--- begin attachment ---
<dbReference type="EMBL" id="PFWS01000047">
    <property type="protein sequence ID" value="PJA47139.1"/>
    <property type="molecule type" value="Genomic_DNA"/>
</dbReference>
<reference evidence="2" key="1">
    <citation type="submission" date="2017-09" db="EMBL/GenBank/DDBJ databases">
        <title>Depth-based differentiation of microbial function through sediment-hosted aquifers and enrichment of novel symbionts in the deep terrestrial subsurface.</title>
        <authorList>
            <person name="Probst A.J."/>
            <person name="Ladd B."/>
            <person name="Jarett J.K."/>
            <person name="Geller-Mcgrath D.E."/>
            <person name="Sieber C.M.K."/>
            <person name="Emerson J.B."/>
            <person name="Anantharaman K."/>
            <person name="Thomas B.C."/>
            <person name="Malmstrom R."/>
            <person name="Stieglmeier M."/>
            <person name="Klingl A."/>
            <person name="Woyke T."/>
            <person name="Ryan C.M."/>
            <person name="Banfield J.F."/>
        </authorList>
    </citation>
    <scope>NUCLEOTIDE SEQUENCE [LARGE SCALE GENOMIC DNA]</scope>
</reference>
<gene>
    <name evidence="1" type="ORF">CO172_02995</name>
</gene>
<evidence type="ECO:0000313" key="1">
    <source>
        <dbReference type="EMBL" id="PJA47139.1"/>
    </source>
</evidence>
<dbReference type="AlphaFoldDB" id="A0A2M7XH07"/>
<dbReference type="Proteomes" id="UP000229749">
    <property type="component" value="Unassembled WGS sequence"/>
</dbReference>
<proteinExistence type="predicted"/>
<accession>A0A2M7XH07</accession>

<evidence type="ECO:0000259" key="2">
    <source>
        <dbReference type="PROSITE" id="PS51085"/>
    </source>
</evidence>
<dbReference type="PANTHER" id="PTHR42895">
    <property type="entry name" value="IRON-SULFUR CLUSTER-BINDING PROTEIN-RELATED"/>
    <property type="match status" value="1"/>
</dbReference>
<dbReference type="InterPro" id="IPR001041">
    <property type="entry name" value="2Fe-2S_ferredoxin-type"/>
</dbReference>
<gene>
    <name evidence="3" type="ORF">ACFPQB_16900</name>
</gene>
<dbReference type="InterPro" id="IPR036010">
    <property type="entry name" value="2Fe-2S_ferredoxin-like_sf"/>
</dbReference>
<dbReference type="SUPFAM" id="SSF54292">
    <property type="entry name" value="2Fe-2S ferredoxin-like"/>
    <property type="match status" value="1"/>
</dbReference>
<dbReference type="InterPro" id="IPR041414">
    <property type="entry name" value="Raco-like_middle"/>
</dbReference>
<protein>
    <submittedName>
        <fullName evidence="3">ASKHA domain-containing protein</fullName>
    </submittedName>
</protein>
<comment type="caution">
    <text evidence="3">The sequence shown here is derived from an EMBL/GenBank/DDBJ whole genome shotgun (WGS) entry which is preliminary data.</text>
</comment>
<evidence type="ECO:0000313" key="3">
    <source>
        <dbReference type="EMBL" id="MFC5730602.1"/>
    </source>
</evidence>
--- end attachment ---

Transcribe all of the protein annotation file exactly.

<dbReference type="EMBL" id="PFWS01000047">
    <property type="protein sequence ID" value="PJA47139.1"/>
    <property type="molecule type" value="Genomic_DNA"/>
</dbReference>
<reference evidence="2" key="1">
    <citation type="submission" date="2017-09" db="EMBL/GenBank/DDBJ databases">
        <title>Depth-based differentiation of microbial function through sediment-hosted aquifers and enrichment of novel symbionts in the deep terrestrial subsurface.</title>
        <authorList>
            <person name="Probst A.J."/>
            <person name="Ladd B."/>
            <person name="Jarett J.K."/>
            <person name="Geller-Mcgrath D.E."/>
            <person name="Sieber C.M.K."/>
            <person name="Emerson J.B."/>
            <person name="Anantharaman K."/>
            <person name="Thomas B.C."/>
            <person name="Malmstrom R."/>
            <person name="Stieglmeier M."/>
            <person name="Klingl A."/>
            <person name="Woyke T."/>
            <person name="Ryan C.M."/>
            <person name="Banfield J.F."/>
        </authorList>
    </citation>
    <scope>NUCLEOTIDE SEQUENCE [LARGE SCALE GENOMIC DNA]</scope>
</reference>
<gene>
    <name evidence="1" type="ORF">CO172_02995</name>
</gene>
<evidence type="ECO:0000313" key="1">
    <source>
        <dbReference type="EMBL" id="PJA47139.1"/>
    </source>
</evidence>
<dbReference type="AlphaFoldDB" id="A0A2M7XH07"/>
<dbReference type="Proteomes" id="UP000229749">
    <property type="component" value="Unassembled WGS sequence"/>
</dbReference>
<proteinExistence type="predicted"/>
<accession>A0A2M7XH07</accession>

<evidence type="ECO:0000259" key="2">
    <source>
        <dbReference type="PROSITE" id="PS51085"/>
    </source>
</evidence>
<dbReference type="PANTHER" id="PTHR42895">
    <property type="entry name" value="IRON-SULFUR CLUSTER-BINDING PROTEIN-RELATED"/>
    <property type="match status" value="1"/>
</dbReference>
<dbReference type="InterPro" id="IPR001041">
    <property type="entry name" value="2Fe-2S_ferredoxin-type"/>
</dbReference>
<gene>
    <name evidence="3" type="ORF">ACFPQB_16900</name>
</gene>
<dbReference type="InterPro" id="IPR036010">
    <property type="entry name" value="2Fe-2S_ferredoxin-like_sf"/>
</dbReference>
<dbReference type="SUPFAM" id="SSF54292">
    <property type="entry name" value="2Fe-2S ferredoxin-like"/>
    <property type="match status" value="1"/>
</dbReference>
<dbReference type="InterPro" id="IPR041414">
    <property type="entry name" value="Raco-like_middle"/>
</dbReference>
<protein>
    <submittedName>
        <fullName evidence="3">ASKHA domain-containing protein</fullName>
    </submittedName>
</protein>
<comment type="caution">
    <text evidence="3">The sequence shown here is derived from an EMBL/GenBank/DDBJ whole genome shotgun (WGS) entry which is preliminary data.</text>
</comment>
<evidence type="ECO:0000313" key="3">
    <source>
        <dbReference type="EMBL" id="MFC5730602.1"/>
    </source>
</evidence>